The solution

There is a solution – pre-registration. Declare in advance the details of your method and your analysis: sample size, exclusion conditions, dependent variables, directional predictions.

You can do this

Pre-registration is easy. There is no single, universally accepted, way to do it.

  • you could write your data collection and analysis plan down and post it on your blog.
  • you can use the Open Science Framework to timestamp and archive a pre-registration, so you can prove you made a prediction ahead of time.
  • you can visit AsPredicted.org which provides a form to complete, which will help you structure your pre-registration (making sure you include all relevant information).
  • Registered Reports“: more and more journals are committing to published pre-registered studies. They review the method and analysis plan before data collection and agree to publish once the results are in (however they turn out).

You should do this

Why do this?

  • credibility – other researchers (and journals) will know you predicted the results before you got them.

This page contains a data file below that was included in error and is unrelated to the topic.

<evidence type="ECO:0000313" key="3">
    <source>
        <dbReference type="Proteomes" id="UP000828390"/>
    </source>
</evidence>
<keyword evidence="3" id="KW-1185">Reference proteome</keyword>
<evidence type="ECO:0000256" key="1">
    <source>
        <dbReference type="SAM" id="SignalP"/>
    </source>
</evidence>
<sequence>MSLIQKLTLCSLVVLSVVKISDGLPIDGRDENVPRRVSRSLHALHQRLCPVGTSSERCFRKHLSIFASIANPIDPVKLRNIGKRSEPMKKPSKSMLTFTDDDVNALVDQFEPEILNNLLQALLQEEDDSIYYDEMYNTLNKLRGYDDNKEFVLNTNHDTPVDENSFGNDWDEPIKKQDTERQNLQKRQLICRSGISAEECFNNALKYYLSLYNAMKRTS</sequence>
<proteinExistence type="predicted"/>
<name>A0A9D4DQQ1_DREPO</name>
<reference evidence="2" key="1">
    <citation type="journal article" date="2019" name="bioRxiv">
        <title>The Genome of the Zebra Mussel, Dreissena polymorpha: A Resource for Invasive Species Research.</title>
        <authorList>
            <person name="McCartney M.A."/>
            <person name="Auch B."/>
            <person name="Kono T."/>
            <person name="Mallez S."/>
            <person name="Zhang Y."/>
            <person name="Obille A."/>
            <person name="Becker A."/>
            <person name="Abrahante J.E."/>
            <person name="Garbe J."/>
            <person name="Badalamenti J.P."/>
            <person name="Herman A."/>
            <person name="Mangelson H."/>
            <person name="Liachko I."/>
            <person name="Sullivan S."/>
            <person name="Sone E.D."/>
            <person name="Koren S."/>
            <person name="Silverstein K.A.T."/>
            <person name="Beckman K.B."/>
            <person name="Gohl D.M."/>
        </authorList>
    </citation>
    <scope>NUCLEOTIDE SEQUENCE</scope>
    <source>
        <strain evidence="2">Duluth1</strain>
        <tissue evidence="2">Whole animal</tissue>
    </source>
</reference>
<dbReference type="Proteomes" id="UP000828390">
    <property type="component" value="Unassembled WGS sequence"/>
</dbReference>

• you can still do exploratory analysis, it just makes it clear which is which.
  • forces you to think about the analysis before collecting the data (a great benefit).
  • more confidence in your results.

Further reading

 

Addendum 14/11/17

As luck would have it, I stumbled across a bunch of useful extra resources in the days after publishing this post

Notes to support lighting talk as part of Open Science seminar in the Department of Psychology, University of Sheffield on 14/11/17.

Part of a series

  1. Pre-registration
  2. The Open Science Framework
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Cognitive Science Conference, Philadelphia

fitThis week, 10-13th August, I am a the Annual Cognitive Science Society Conference, in Philadelphia. While there I am presenting work which uses a large data set on chess players and their games.